In plain terms, a police station that records evidence under the relevant section of the Code of Criminal Procedure, shall send the statement on to the state government on any suspicion that the offence indicated could fall within the schedule of the NIA Act. The state government shall then forward this information to the Centre, which would on the basis of this and all other inputs, decide within 15 days on invoking the power of the NIA. Once the NIA enters the investigation, the authority of state government agencies would stand extinguished. All relevant records and material shall accordingly, be transferred to the NIA.

The Terrorism and Disruptive Activities (Prevention) Act of 1987 (TADA) and the Prevention of Terrorism Act of 2002 (POTA), allowed both the state and centre to establish special courts for trying relevant crimes. The NIA Act reserves this as an exclusive power of the centre, though the Chief Justice of the concerned state would be consulted on personnel choices.

A special court established under the NIA Act could hold hearings in camera and conduct summary trials when charges involve imprisonment for a period of upto three years. Its hearings would be conducted on a day-to-day basis and would enjoy precedence over all other cases. A judgment it renders could be appealed in the relevant High Court, which would hear it in a bench of two judges and dispose of it “as far as possible” within three months.

The key concession made by the new legislation to the civil rights discourse is in disallowing confessions made to the police as evidence in trial. But the amendments that have been introduced in the Unlawful Activities (Prevention) Act of 1967, bring in another undesirable feature of POTA, which is to reverse the burden of proof when fingerprints of the accused are found at the site of a terrorist act, or weapons and material used in the attack are found in his possession. This raises numerous troubling ghosts from the past, when police personnel involved in blatantly illegal acts have planted incriminating evidence to obscure the magnitude of their misdeeds.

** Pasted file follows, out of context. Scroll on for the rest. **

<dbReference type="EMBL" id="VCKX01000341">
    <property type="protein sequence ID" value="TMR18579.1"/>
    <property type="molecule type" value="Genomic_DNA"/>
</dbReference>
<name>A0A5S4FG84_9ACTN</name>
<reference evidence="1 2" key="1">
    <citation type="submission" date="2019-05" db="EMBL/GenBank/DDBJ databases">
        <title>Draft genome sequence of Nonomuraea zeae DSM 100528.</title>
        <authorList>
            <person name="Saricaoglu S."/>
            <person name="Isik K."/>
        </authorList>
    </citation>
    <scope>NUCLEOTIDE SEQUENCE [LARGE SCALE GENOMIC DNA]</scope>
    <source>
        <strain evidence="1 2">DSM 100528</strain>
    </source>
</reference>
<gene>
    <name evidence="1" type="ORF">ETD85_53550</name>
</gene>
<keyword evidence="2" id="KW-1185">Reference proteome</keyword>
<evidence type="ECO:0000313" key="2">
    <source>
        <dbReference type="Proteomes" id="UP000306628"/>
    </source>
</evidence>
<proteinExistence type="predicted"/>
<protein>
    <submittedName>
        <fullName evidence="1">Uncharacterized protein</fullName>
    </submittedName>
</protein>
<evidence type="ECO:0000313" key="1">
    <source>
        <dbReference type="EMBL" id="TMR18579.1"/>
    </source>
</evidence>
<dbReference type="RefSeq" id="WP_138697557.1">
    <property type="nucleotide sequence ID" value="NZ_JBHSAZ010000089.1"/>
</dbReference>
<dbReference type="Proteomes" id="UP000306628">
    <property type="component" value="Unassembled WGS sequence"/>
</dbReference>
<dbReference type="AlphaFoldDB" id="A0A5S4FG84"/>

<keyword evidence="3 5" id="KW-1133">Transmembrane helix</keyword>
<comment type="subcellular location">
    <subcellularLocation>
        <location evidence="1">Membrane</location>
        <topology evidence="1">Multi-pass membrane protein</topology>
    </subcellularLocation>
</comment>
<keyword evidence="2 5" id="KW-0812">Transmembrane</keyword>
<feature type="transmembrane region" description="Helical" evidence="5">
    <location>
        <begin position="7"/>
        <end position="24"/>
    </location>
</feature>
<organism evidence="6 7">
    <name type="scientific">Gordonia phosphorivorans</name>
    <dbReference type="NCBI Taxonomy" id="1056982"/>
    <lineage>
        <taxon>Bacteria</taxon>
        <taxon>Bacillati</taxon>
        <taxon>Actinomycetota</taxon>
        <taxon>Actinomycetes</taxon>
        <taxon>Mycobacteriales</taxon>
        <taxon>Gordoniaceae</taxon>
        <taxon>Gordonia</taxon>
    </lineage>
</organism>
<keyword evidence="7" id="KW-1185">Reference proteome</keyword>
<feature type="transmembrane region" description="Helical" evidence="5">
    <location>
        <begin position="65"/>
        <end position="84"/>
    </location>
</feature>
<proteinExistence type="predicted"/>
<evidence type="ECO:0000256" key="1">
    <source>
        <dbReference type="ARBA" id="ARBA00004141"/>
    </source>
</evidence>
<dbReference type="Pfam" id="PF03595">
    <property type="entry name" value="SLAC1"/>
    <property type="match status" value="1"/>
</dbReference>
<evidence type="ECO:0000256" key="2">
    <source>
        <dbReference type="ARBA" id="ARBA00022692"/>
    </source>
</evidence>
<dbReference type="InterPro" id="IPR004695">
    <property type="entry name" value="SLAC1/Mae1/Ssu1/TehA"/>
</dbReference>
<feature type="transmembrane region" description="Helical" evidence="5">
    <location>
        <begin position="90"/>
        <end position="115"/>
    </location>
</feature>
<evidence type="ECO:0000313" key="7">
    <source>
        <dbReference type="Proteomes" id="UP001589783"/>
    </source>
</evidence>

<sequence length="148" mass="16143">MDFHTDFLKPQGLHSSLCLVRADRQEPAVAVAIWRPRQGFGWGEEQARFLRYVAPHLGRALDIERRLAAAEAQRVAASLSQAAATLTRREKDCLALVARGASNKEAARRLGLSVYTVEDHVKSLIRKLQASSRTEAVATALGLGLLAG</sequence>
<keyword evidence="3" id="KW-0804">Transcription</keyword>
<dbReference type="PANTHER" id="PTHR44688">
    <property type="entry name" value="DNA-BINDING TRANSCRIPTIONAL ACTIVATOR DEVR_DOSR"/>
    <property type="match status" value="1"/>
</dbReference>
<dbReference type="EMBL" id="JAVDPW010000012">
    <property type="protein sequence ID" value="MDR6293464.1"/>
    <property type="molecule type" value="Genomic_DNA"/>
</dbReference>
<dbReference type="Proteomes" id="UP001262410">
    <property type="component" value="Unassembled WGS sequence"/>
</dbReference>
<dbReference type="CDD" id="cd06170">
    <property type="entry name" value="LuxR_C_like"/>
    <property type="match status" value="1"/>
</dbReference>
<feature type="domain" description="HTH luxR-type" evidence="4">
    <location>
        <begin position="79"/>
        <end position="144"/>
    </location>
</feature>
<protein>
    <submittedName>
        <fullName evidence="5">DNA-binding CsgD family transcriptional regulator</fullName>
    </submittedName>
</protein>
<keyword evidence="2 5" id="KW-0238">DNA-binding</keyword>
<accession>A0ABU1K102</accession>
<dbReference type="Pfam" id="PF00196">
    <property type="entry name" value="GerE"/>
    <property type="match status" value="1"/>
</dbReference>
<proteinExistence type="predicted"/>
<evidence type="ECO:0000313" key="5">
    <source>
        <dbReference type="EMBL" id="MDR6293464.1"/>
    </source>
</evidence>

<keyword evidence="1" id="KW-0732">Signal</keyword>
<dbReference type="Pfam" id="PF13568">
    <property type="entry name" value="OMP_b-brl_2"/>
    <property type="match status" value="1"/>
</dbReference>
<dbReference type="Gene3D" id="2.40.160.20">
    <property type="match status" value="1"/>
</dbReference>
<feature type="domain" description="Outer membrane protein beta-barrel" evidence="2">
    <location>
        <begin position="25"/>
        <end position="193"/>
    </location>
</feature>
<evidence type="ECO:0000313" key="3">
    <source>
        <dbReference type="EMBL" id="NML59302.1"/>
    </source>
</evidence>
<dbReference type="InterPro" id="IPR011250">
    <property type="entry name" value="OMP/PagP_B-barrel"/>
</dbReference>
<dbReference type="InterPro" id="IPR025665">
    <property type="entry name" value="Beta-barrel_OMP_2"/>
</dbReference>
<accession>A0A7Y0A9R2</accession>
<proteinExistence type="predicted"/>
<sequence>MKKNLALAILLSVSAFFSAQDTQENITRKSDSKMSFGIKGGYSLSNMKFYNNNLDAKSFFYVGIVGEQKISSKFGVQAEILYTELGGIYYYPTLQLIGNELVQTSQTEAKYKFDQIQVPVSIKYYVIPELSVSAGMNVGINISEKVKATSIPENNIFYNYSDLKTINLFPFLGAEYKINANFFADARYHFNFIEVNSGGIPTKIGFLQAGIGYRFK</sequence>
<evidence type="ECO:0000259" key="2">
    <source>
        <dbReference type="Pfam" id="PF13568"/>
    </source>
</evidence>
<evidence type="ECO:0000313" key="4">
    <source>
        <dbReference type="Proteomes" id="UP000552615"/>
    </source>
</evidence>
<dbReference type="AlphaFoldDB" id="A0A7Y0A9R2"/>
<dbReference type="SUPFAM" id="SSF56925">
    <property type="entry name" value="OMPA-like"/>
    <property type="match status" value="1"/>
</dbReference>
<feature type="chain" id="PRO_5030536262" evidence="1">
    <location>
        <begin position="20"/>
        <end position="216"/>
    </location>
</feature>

The creation of the NIA runs contrary to the specific recommendations of the Administrative Reforms Commission, which had in a recent report, proposed a special wing within the Central Bureau of Investigation (CBI) to deal with terrorism. Though originally created to deal with corruption in central government establishments, the CBI has by convention also become the agency to go to for lending a façade of probity to politically sensitive criminal investigations. The process of transferring a matter to CBI jurisdiction is relatively simple, involving the discretion solely of the state government. It is another matter that it has often proven fractious, since bureaucratic rivalries and political partisanship are never far below the surface.

The language of the NIA act specifies that state agencies “shall” undertake certain actions in defined situations. Whether this amounts to a categorical imperative or merely to a “best endeavour” demand, is a matter that legal experts will have to sort out. Yet even if the matter is settled in law, it is not apparent that its translation into actual practice will be smooth. Bureaucratic indecision and the infirmities of judgment could still be formidable obstacles.